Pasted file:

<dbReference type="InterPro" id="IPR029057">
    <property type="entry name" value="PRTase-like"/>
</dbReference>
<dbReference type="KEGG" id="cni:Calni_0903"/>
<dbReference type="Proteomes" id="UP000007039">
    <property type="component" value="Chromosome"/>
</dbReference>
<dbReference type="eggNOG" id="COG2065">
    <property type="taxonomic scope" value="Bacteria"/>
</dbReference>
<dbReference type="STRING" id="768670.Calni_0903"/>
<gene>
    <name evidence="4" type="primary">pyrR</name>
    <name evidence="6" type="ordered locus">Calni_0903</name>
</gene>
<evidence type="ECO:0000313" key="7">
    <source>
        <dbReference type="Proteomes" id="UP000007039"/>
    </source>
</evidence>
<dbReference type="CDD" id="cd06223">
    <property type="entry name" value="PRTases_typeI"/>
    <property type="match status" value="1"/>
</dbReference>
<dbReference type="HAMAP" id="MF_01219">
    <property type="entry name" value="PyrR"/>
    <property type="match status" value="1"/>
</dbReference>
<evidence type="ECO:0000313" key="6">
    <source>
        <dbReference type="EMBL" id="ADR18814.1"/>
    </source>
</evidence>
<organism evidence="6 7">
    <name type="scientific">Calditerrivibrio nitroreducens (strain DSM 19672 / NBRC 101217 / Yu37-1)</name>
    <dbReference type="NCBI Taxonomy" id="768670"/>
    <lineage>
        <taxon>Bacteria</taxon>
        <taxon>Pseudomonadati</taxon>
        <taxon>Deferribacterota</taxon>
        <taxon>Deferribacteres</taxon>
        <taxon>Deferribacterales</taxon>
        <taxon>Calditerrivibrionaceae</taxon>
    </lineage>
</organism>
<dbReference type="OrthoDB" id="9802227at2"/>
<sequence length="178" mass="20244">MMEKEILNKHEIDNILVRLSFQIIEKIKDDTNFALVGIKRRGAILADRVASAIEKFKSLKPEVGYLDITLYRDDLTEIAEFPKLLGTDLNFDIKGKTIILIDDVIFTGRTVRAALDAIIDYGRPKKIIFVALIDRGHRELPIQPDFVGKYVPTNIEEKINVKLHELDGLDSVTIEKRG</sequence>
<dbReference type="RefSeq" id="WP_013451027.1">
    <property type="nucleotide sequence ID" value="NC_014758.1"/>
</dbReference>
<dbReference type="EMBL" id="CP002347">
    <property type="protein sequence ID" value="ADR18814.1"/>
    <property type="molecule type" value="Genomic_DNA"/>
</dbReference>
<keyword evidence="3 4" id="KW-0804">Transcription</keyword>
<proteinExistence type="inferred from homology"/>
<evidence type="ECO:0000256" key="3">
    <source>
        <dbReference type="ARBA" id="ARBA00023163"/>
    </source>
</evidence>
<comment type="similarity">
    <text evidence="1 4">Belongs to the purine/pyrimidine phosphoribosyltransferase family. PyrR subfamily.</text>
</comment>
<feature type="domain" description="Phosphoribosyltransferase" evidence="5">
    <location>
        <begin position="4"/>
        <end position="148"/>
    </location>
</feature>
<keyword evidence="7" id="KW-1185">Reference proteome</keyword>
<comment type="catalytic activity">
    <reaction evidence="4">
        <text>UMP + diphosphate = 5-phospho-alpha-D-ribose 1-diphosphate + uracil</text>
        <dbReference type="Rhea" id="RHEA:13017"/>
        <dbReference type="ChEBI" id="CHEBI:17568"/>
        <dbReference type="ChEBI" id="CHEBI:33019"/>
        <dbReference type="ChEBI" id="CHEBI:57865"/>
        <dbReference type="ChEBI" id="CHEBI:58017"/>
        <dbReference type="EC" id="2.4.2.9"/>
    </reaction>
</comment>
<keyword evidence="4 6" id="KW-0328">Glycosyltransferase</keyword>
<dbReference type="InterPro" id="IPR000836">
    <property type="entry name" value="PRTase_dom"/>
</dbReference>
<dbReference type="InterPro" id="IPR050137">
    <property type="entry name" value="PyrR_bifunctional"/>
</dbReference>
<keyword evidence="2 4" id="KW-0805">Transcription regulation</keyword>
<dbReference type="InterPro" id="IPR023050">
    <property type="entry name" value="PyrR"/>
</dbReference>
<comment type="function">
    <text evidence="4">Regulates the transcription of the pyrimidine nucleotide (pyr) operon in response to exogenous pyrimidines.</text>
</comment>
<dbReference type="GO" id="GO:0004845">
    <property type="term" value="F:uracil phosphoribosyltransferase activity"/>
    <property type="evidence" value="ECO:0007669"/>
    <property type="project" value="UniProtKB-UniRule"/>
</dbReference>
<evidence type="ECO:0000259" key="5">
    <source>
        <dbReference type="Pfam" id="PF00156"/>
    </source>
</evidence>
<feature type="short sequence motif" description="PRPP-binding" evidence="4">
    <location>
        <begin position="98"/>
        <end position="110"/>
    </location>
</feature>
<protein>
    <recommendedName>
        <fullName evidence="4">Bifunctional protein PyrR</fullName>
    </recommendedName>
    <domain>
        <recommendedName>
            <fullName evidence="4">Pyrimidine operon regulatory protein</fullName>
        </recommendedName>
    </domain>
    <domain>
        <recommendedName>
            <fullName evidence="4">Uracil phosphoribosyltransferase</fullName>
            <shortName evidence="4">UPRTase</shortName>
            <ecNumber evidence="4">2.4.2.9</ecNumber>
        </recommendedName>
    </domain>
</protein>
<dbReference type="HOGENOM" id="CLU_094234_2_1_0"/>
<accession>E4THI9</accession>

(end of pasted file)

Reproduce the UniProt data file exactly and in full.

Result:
<dbReference type="InterPro" id="IPR029057">
    <property type="entry name" value="PRTase-like"/>
</dbReference>
<dbReference type="KEGG" id="cni:Calni_0903"/>
<dbReference type="Proteomes" id="UP000007039">
    <property type="component" value="Chromosome"/>
</dbReference>
<dbReference type="eggNOG" id="COG2065">
    <property type="taxonomic scope" value="Bacteria"/>
</dbReference>
<dbReference type="STRING" id="768670.Calni_0903"/>
<gene>
    <name evidence="4" type="primary">pyrR</name>
    <name evidence="6" type="ordered locus">Calni_0903</name>
</gene>
<evidence type="ECO:0000313" key="7">
    <source>
        <dbReference type="Proteomes" id="UP000007039"/>
    </source>
</evidence>
<dbReference type="CDD" id="cd06223">
    <property type="entry name" value="PRTases_typeI"/>
    <property type="match status" value="1"/>
</dbReference>
<dbReference type="HAMAP" id="MF_01219">
    <property type="entry name" value="PyrR"/>
    <property type="match status" value="1"/>
</dbReference>
<evidence type="ECO:0000313" key="6">
    <source>
        <dbReference type="EMBL" id="ADR18814.1"/>
    </source>
</evidence>
<organism evidence="6 7">
    <name type="scientific">Calditerrivibrio nitroreducens (strain DSM 19672 / NBRC 101217 / Yu37-1)</name>
    <dbReference type="NCBI Taxonomy" id="768670"/>
    <lineage>
        <taxon>Bacteria</taxon>
        <taxon>Pseudomonadati</taxon>
        <taxon>Deferribacterota</taxon>
        <taxon>Deferribacteres</taxon>
        <taxon>Deferribacterales</taxon>
        <taxon>Calditerrivibrionaceae</taxon>
    </lineage>
</organism>
<dbReference type="OrthoDB" id="9802227at2"/>
<sequence length="178" mass="20244">MMEKEILNKHEIDNILVRLSFQIIEKIKDDTNFALVGIKRRGAILADRVASAIEKFKSLKPEVGYLDITLYRDDLTEIAEFPKLLGTDLNFDIKGKTIILIDDVIFTGRTVRAALDAIIDYGRPKKIIFVALIDRGHRELPIQPDFVGKYVPTNIEEKINVKLHELDGLDSVTIEKRG</sequence>
<dbReference type="RefSeq" id="WP_013451027.1">
    <property type="nucleotide sequence ID" value="NC_014758.1"/>
</dbReference>
<dbReference type="EMBL" id="CP002347">
    <property type="protein sequence ID" value="ADR18814.1"/>
    <property type="molecule type" value="Genomic_DNA"/>
</dbReference>
<keyword evidence="3 4" id="KW-0804">Transcription</keyword>
<proteinExistence type="inferred from homology"/>
<evidence type="ECO:0000256" key="3">
    <source>
        <dbReference type="ARBA" id="ARBA00023163"/>
    </source>
</evidence>
<comment type="similarity">
    <text evidence="1 4">Belongs to the purine/pyrimidine phosphoribosyltransferase family. PyrR subfamily.</text>
</comment>
<feature type="domain" description="Phosphoribosyltransferase" evidence="5">
    <location>
        <begin position="4"/>
        <end position="148"/>
    </location>
</feature>
<keyword evidence="7" id="KW-1185">Reference proteome</keyword>
<comment type="catalytic activity">
    <reaction evidence="4">
        <text>UMP + diphosphate = 5-phospho-alpha-D-ribose 1-diphosphate + uracil</text>
        <dbReference type="Rhea" id="RHEA:13017"/>
        <dbReference type="ChEBI" id="CHEBI:17568"/>
        <dbReference type="ChEBI" id="CHEBI:33019"/>
        <dbReference type="ChEBI" id="CHEBI:57865"/>
        <dbReference type="ChEBI" id="CHEBI:58017"/>
        <dbReference type="EC" id="2.4.2.9"/>
    </reaction>
</comment>
<keyword evidence="4 6" id="KW-0328">Glycosyltransferase</keyword>
<dbReference type="InterPro" id="IPR000836">
    <property type="entry name" value="PRTase_dom"/>
</dbReference>
<dbReference type="InterPro" id="IPR050137">
    <property type="entry name" value="PyrR_bifunctional"/>
</dbReference>
<keyword evidence="2 4" id="KW-0805">Transcription regulation</keyword>
<dbReference type="InterPro" id="IPR023050">
    <property type="entry name" value="PyrR"/>
</dbReference>
<comment type="function">
    <text evidence="4">Regulates the transcription of the pyrimidine nucleotide (pyr) operon in response to exogenous pyrimidines.</text>
</comment>
<dbReference type="GO" id="GO:0004845">
    <property type="term" value="F:uracil phosphoribosyltransferase activity"/>
    <property type="evidence" value="ECO:0007669"/>
    <property type="project" value="UniProtKB-UniRule"/>
</dbReference>
<evidence type="ECO:0000259" key="5">
    <source>
        <dbReference type="Pfam" id="PF00156"/>
    </source>
</evidence>
<feature type="short sequence motif" description="PRPP-binding" evidence="4">
    <location>
        <begin position="98"/>
        <end position="110"/>
    </location>
</feature>
<protein>
    <recommendedName>
        <fullName evidence="4">Bifunctional protein PyrR</fullName>
    </recommendedName>
    <domain>
        <recommendedName>
            <fullName evidence="4">Pyrimidine operon regulatory protein</fullName>
        </recommendedName>
    </domain>
    <domain>
        <recommendedName>
            <fullName evidence="4">Uracil phosphoribosyltransferase</fullName>
            <shortName evidence="4">UPRTase</shortName>
            <ecNumber evidence="4">2.4.2.9</ecNumber>
        </recommendedName>
    </domain>
</protein>
<dbReference type="HOGENOM" id="CLU_094234_2_1_0"/>
<accession>E4THI9</accession>